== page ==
The part of the story that may turn out to be annoying in a Killing way, depending on how it plays out, is the Steven Linder plotline.  Although we saw him burn the possessions of the girl he kidnapped in the pilot, it still seems unlikely that he’s going to turn out to be the killer.  (He appears to be some kind of social worker who deals with illegal immigrants, which does tie him even more closely to the crimes.)  Now we also have a violent young man connected in some so-far unexplained way to the kidnap victim, who crossed the border to find her and strangled Linder’s neighbor to death.  If all of this is an elaborate red herring, it may feel like a waste of time, but if it isn’t and the show revealed the killer to us in the pilot so obviously, it could seem like a cheat.

At this point, though, Reid and his creative partner Meredith Stiehm have earned our trust.  The Bridge is gripping and dotted with strong characters, including Ted Levine as Sonya’s sympathetic Lieutenant and Emily Rios as the other half of the show’s second uneasy partnership, a young reporter Frye is forced to work with on the bridge killings story.  Most of all, of course, there’s Sonya and Ruiz, and Kruger and Bichir in the roles.  This episode showed what passes for Sonya’s personal life (picking up a man in a bar and having sex as dissociated from emotion as she can make it), and Ruiz learned that his recent vasectomy had been slightly too late.  Both characters are types, in their way–Sonya is easily comparable to the Sherlock Holmes of Elementary and many other eccentric detectives, and the way Ruiz’s rumpled ordinary-guy charm conceals a sharp, decisive mind goes all the way back to Columbo–but they’re being played with superb subtlety here.  The way Kruger bares Sonya’s underlying insecurity and her need for control when she realizes she’s unwittingly allowed the killer’s manifesto to go public, and the range of emotions Bichir shows in the moments after his wife reveals that she’s pregnant again, are tremendous.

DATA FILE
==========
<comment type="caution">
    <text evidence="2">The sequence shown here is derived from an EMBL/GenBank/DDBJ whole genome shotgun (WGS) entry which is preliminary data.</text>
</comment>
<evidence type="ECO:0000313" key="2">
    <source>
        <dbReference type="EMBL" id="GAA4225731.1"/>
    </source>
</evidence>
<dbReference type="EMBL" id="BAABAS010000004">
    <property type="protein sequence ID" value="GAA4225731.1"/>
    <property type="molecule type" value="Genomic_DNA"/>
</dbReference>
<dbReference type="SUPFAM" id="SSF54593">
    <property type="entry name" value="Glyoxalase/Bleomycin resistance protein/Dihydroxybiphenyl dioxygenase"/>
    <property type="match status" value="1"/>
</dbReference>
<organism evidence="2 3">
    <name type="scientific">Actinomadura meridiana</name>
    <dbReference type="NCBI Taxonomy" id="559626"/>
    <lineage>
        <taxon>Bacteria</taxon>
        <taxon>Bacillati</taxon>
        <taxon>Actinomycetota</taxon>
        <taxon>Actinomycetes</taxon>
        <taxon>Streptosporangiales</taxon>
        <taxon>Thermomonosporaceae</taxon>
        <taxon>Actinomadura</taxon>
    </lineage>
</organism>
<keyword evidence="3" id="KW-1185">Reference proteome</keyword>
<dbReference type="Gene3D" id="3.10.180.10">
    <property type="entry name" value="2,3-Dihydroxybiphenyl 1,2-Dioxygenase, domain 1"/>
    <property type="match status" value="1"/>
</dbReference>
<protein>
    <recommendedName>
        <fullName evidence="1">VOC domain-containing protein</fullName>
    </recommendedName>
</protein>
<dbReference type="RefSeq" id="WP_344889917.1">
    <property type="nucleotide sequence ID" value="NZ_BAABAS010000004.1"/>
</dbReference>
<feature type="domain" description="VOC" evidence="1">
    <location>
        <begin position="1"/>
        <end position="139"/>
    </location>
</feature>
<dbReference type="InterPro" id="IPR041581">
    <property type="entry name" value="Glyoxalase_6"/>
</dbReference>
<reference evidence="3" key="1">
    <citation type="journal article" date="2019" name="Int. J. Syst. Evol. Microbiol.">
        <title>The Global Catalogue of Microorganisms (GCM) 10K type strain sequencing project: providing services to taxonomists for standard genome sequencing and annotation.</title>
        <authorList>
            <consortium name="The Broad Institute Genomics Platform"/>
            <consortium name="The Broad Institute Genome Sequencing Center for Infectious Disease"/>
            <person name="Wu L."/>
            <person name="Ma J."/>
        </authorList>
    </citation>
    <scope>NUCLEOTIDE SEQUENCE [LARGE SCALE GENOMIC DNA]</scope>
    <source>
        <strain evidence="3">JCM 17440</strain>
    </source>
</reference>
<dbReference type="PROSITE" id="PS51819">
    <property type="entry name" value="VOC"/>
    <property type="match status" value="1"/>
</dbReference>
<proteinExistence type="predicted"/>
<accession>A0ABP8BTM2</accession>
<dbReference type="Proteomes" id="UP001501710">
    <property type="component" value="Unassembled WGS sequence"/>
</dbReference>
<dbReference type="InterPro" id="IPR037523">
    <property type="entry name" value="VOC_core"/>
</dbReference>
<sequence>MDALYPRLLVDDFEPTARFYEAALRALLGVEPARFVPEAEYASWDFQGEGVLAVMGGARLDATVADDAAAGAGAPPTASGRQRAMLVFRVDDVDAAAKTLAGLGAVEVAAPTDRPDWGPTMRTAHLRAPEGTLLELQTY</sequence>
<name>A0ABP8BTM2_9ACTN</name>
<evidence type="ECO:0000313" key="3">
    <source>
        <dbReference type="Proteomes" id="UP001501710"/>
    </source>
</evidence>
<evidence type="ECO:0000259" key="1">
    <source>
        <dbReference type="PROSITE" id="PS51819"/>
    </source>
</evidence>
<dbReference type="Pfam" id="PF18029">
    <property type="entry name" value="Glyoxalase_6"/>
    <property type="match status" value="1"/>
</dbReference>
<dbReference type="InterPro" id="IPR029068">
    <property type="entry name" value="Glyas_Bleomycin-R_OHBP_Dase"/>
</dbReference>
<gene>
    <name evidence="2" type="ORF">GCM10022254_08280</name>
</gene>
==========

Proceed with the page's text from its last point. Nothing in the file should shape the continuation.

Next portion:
The Bridge had a good but not sensational start in the ratings (0.9 in 18-49s, not what the premiere of The Americans had done), and with its complex plot, it may not be a show people can easily join mid-stream.  Still, if it can maintain at its current level, that will be a solid success (The Americans slipped quite a bit in its second week), and based on Bridge‘s quality so far, a deserved one.


PILOT + 1:  Still Not To Be Missed

About the Author

Mitch Salem
MITCH SALEM has worked on the business side of the entertainment industry for 20 years, as a senior business affairs executive and attorney for such companies as NBC, ABC, USA, Syfy, Bravo, and BermanBraun Productions, and before that, at the NY law firm of Weil, Gotshal & Manges. During all that, he has more or less constantly been going to the movies and watching TV, and writing about both since the 1980s. His film reviews also currently appear on and In addition, he is co-writer of an episode of the television series "Felicity."